Following District-Wide Tour, Larsen Aims to Use Feedback, Stories to Keep Fighting Washington’s Opioid Epidemic

Aug 18, 2016 Issues: Health Care

WASHINGTON, D.C.—Today, Rep. Rick Larsen (WA-02) concluded an expansive tour of Washington’s 2nd Congressional District where he held a series of events with law enforcement, health officials, advocates, community leaders, and elected officials to discuss new tools made available by the recently passed bipartisan Comprehensive Addiction and Recovery Act and to hear directly from stakeholders as to what additional support is needed to address the opioid epidemic.

 “We are witnessing a sea change when it comes to the conventional wisdom about addiction,” said Larsen. “Over these past two weeks I saw that sea change first hand, with Washingtonians in agreement that addiction is not a moral failing but rather a medical condition that can and should be addressed through treatment. The Comprehensive Addiction and Recovery Act takes steps in the right direction, but from Everett to Bellingham I heard from communities that need additional resources to match the magnitude of the problem they face – and I am ready to take the ideas, feedback and stories I heard back to the House to continue helping our law enforcement, health officials and community leaders take on this epidemic.” 

See highlights of Larsen’s tour at and

Larsen’s tour included discussions in Bellingham, Mount Vernon, Island County, and Everett that centered on how the opioid epidemic – which frequently overlaps with issues of mental health and homelessness – is straining local social service organizations and what steps communities are taking to address the crisis. Larsen also toured a local needle exchange program in Snohomish County and participated in a homeless community outreach program run by the Snohomish County Sherriff’s Office of Neighborhoods.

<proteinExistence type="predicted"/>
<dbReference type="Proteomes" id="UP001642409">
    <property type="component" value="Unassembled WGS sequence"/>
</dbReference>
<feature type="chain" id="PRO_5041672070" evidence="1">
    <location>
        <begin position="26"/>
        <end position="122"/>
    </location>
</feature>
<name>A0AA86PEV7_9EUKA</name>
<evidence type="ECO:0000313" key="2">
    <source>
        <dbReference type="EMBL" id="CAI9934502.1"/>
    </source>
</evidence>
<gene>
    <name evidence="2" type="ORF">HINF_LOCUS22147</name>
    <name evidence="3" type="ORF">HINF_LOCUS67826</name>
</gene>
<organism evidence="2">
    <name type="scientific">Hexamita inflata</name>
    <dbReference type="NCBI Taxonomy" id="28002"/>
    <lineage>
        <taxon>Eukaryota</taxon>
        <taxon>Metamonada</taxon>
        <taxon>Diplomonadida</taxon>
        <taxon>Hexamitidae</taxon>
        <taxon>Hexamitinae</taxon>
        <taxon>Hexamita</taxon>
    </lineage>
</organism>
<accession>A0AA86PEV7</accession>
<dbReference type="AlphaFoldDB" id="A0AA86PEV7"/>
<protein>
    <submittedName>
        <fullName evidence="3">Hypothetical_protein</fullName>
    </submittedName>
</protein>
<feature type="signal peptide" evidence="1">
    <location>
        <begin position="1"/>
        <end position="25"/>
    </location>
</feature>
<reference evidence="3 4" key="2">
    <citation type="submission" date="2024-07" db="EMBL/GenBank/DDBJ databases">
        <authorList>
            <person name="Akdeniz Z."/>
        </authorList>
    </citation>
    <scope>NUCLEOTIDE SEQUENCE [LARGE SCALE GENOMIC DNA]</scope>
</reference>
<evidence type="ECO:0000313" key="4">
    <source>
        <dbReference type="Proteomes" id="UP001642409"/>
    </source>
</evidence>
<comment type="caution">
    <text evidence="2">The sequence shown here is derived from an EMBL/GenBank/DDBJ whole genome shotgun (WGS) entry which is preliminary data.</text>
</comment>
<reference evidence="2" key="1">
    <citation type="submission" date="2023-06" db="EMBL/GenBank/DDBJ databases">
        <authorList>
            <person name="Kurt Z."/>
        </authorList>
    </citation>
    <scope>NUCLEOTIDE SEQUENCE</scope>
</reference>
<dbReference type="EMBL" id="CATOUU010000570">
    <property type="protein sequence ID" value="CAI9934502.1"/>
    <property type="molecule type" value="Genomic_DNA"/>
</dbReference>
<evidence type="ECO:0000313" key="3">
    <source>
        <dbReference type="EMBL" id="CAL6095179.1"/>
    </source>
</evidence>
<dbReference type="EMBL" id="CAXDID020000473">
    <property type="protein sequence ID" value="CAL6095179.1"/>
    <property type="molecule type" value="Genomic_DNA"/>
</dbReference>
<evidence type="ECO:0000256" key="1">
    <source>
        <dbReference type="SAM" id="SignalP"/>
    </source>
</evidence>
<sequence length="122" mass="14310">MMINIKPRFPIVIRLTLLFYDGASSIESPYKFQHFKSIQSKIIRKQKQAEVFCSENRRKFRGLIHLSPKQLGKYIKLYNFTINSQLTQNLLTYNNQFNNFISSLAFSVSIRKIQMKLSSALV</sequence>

In Washington, roughly 600 people die annually due to opioids – a figure that increased by 31 percent between 2002 and 2013. Snohomish County alone saw nearly 20 percent of Washington's heroin-related deaths between 2011 and 2013 though it represents less than 10 percent of the statewide population. 

Last month, Larsen helped pass the Comprehensive Addiction and Recovery Act, legislation that makes critical reforms to address the nation’s opioid epidemic. The bill includes a variety of reforms Larsen has called for including expanded access to lifesaving overdose reversal drugs and improved pain management and prescription practices. However, the bill does not fulfill President Obama’s $1.1 billion funding request which Larsen pressed for earlier this year.